The Development of Catholic Social Teaching: Papal and Conciliar Documents

AUSCP NewsBlog
Submitted by: Jim Bacik

On May 15, 1891, Pope Leo XIII, who was Bishop of Rome from 1878 to 1903, issued the landmark encyclical Rerum novarum, (The Condition of Labor) inaugurating a series of official documents, known as Catholic Social Teaching (CST), which apply religious and moral principles to contemporary social concerns. There is no official listing of these documents, but American theologians generally agree on which papal encyclicals and conciliar documents should be included.

We can get a better sense of the importance of Rerum novarum (RN) by noting some of its important contributions. It offered encouragement and support to working class families suffering economic and social disruptions caused by the Industrial Revolution. By supporting the labor movement urged by the American bishops, it won the gratitude of American Catholic workers and secured their fidelity to the Catholic Church, the “Friend of the People.” It brought the Church into constructive dialogue with the modern world after Pope Pius IX issued the 1864 “Syllabus of errors” which was commonly considered a condemnation of the whole modern project including political democracy, individual rights and religious freedom. Most importantly, the encyclical modeled and inspired the long history of Catholic Social Teaching that has continued up to today.

On May 15, 1931, Pope Pius XI published the encyclical Quadragesimo anno (QA) honoring the fortieth anniversary of R.N. Pius, who served as pontiff from 1922 to 1939, responded to a world in the midst of a worldwide depression and a growing disparity between the wealthy minority and the marginalized majority burdened by poverty. While Pope Leo strongly condemned socialism and defended private property, Pope Pius not only condemned communist collectivism but also liberal individualism. To reconstruct a more just social order, Pius insisted on renewal of Christian beliefs and morals. He also proposed the principle of “subsidiarity,” which holds that political and economic decisions should be made at the lowest governmental level possible and that higher levels should intervene only when necessary.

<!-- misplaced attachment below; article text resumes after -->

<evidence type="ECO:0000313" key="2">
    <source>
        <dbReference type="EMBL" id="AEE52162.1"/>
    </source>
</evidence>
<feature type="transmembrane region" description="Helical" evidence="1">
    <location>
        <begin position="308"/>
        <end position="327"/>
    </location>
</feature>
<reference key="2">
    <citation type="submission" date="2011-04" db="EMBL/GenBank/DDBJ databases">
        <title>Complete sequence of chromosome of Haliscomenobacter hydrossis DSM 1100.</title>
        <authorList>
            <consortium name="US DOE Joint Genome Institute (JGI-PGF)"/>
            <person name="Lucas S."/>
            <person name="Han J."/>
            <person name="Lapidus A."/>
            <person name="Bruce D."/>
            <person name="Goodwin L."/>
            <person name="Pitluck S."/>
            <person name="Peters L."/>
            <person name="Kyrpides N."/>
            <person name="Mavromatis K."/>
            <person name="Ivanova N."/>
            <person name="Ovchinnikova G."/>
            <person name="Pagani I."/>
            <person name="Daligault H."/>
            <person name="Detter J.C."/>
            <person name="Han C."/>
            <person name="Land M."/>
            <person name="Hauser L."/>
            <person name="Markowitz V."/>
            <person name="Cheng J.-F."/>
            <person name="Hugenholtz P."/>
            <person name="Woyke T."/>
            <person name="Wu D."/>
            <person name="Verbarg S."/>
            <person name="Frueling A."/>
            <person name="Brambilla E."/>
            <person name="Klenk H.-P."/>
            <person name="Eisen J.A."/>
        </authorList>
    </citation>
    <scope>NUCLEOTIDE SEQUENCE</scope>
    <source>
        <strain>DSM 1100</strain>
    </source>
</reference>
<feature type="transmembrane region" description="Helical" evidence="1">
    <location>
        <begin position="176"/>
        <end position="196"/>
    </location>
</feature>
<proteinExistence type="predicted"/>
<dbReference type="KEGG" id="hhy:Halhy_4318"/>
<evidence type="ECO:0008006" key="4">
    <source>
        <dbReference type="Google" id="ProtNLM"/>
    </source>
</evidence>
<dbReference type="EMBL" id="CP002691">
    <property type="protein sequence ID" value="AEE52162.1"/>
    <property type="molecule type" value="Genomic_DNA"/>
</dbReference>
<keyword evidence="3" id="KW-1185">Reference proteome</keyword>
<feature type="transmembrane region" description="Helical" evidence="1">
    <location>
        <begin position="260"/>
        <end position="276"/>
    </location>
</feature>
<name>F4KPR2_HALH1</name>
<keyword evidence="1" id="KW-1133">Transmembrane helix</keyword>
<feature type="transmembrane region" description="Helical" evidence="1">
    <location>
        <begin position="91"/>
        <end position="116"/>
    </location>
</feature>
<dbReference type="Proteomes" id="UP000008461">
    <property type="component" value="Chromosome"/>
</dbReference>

John XXIII who was elected pope in 1958 at the age of 76, expressed his open, optimistic spirit in his encyclical Mater et magistra (On Christianity and Social Progress) published on May 15, 1961 honoring the seventieth anniversary of R.N. It analyzed the growing complexity of social relationships in the modern world, including the distinctive concerns facing the developing nations. The encyclical invited lay Catholics to employ the “See, Judge and Act” method of “reading the signs of the times” in putting Catholic social teaching into practice.

Pope John’s second encyclical Pacem in terris (Peace on Earth) was published in 1963 during the Cold War shortly after he assisted in the peaceful resolution of the Cuban Missile crisis between the U.S. and Soviet Union. The encyclical envisioned a world community working together for the “universal common good” based on upholding and protecting personal, religious, economic, social and political rights, the first affirmation of wide-ranging human rights in the CST tradition.

In calling the Second Vatican Council, Pope John prayed for a “New Pentecost “that would address the problems of the day from a pastoral perspective. The pope’s prayer found expression in the conciliar document Gaudium et spes (Pastoral Constitution on the Church in the Modern World), which has special prominence as the product of a long conciliar process. The pastoral constitution developed during the council addressed pressing concerns of the modern world by drawing not only on natural law norms but also on explicit Christian principles, a more persuasive approach that became standard in subsequent CST documents. The final draft of Gaudium et spes kept alive the spirit of Pope John by insisting that the joys and hopes of the people of our time are the joys and hopes of the followers of Christ.